- Combine pineapple juice, cider, lemon juice, and salt and pepper in a large ceramic bowl. Add chicken and toss to coat evenly. Cover and marinate in the refrigerator for 1 hour.
- While chicken is marinating, stoke the charcoal briquettes until the grill reaches medium-high heat. Clean and lightly oil the grate, which will help prevent the chicken from sticking. Cook the chicken until lightly browned on both sides—flip once—and the thermometer reads 160 degrees Fahrenheit.
- Halfway through grilling the chicken, place the pineapple slices on the grill and let sit for about two to three minutes per side, until grill marks begin to appear.
- On the bottom half of each bun, spread a small spoonful of mango-hababero salsa (for a not-so-spicy substitute, use teriyaki sauce). Top with lettuce, chicken, pineapple slice and red onion. Enjoy.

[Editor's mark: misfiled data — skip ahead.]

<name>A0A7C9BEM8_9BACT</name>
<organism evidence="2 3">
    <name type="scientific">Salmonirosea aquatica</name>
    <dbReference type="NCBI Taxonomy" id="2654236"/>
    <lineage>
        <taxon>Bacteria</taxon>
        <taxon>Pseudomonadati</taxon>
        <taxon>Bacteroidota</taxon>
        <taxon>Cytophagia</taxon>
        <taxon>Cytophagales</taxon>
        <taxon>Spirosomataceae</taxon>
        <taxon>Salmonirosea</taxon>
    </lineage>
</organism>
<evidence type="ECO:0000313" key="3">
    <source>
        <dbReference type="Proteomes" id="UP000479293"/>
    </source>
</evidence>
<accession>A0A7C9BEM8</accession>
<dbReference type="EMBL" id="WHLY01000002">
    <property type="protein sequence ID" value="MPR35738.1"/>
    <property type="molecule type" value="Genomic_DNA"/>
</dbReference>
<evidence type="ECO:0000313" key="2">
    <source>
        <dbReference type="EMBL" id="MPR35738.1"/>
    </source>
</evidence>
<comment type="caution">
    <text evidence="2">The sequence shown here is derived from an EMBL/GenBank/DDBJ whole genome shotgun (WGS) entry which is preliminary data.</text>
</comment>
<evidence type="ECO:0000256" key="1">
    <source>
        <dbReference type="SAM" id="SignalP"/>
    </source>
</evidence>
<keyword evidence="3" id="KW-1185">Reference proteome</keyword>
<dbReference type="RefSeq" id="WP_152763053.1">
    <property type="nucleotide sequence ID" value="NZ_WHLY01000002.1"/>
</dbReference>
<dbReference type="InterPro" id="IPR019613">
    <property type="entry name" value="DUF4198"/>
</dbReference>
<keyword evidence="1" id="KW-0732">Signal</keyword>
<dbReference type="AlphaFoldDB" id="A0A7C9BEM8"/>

Spicy Mango and Pineapple Salsa
For a sweet and spicy treat, this recipe for mango, pineapple salsa is a great tropical side for dipping chips or as a topper to chicken, fish and seafood. Enjoy!
- ½ mango, peeled and chopped
- ¼ white or red onion, diced
- ½ cup pineapple, diced
- 3 tbsp. mango Scotch bonnet hot sauce (recipe below)
- Salt, pinch
- Cilantro, roughly chopped to taste
Mix chopped mango, finely diced onion and pineapple in a bowl. Add hot sauce, cilantro to taste and salt; mix gently to combine ingredients. Chill in refrigerator and serve.
Mango Scotch Bonnet Hot Sauce
- 6 medium Scotch bonnet peppers, seeded and chopped
- 3 Thai chili peppers, seeded and chopped
- 3 cloves of garlic
- ½ ripe mango, peeled and chopped
- 1 cup pineapple, chopped and juice reserved
- ½ white onion, diced
- Juice of 1 lemon
- Juice of 1 lime
- 1/3 cup white vinegar